A shot of morphine to treat TB
doi:10.1038/nindia.2008.110 Published online 31 January 2008
Morphine, one of the most commonly abused narcotic drugs, could provide protection against the tuberculosis causing bug Mycobacterium tuberculosis, the first ever study1 testing the known pain-reliever for a completely different application, has found.
A team of researchers from Mohali-based National Institute of Pharmaceutical Education and Research in Punjab has reported that infected mice treated with low doses of morphine showed clear protection from the bug. The team found that morphine exerted maximum effect at a dose of 5 mg per kg body weight of the mice.
"Low doses of morphine can modulate the immune system in such a way that bacterial load in target organs is lowered. Also, the preferential elimination of bacteria in the lungs of infected mice, as found in our experiments, is of direct clinical relevance," says Sarbjit Singh Jhamb, one of the researchers.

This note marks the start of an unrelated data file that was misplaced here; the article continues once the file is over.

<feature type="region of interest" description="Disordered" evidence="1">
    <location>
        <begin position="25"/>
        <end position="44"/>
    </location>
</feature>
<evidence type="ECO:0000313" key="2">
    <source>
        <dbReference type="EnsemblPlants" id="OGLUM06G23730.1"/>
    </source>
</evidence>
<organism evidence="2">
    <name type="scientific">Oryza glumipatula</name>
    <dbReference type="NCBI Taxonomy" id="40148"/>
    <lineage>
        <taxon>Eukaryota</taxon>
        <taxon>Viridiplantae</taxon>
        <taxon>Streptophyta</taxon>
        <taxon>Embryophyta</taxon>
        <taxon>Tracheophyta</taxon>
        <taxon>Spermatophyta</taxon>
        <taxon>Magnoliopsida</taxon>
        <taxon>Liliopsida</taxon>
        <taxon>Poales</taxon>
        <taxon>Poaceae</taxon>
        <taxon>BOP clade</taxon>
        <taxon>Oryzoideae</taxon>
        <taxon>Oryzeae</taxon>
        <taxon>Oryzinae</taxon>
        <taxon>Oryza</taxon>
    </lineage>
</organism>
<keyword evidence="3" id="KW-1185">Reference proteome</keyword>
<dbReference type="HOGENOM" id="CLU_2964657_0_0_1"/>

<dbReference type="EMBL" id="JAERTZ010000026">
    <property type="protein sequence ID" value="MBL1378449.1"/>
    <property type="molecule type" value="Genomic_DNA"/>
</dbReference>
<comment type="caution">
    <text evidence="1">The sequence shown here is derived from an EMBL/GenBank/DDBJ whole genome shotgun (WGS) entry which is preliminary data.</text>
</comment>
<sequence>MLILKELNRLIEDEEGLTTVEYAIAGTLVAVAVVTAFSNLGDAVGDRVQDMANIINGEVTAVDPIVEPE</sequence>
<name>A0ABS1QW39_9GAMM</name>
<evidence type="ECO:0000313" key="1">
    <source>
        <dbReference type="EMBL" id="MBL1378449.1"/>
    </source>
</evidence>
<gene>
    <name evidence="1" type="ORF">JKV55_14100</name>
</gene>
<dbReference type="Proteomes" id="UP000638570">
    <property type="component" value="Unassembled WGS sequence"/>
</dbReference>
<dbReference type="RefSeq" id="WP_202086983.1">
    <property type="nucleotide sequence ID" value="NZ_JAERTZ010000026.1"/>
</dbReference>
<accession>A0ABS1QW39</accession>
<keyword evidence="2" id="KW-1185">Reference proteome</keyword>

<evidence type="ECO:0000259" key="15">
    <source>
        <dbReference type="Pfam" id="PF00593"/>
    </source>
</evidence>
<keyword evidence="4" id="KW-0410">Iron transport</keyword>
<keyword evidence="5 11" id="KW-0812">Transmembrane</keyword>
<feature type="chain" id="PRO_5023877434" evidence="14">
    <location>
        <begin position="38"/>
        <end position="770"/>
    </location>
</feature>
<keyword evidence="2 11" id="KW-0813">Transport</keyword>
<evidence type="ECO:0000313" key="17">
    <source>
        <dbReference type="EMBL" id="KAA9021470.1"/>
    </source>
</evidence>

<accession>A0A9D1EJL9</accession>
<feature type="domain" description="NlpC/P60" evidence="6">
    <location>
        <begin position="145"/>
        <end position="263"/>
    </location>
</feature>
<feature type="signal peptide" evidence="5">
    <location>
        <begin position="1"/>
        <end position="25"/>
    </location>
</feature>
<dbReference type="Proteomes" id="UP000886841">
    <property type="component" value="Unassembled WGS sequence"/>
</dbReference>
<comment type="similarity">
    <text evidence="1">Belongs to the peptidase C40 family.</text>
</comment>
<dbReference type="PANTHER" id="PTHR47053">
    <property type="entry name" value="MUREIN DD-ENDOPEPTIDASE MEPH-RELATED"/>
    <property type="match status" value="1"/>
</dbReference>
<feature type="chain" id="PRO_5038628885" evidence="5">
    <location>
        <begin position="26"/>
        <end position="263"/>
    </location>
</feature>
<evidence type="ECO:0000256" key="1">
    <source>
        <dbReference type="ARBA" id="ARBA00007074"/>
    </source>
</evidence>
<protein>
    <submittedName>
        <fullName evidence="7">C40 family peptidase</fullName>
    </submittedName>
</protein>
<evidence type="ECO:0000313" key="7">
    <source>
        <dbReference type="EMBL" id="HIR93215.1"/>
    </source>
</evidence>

In vitro, M. tuberculosis-infected macrophages (the very cells involved in protection from infection), on treatment with low concentration of morphine inhibited the intracellular growth of the bug.
The finding could help go around the nagging problem of multi-drug resistance in TB, which kills close to three million people annually. The team feels that newer opioid compounds could be used alone or in combination with existing antitubercular drugs to treat TB.
- Singh, R. P. et al. Effects of morphine during Mycobacterium tuberculosis H37Rv infection in mice. Life Sci. 82, 308-314 (2008) | Article |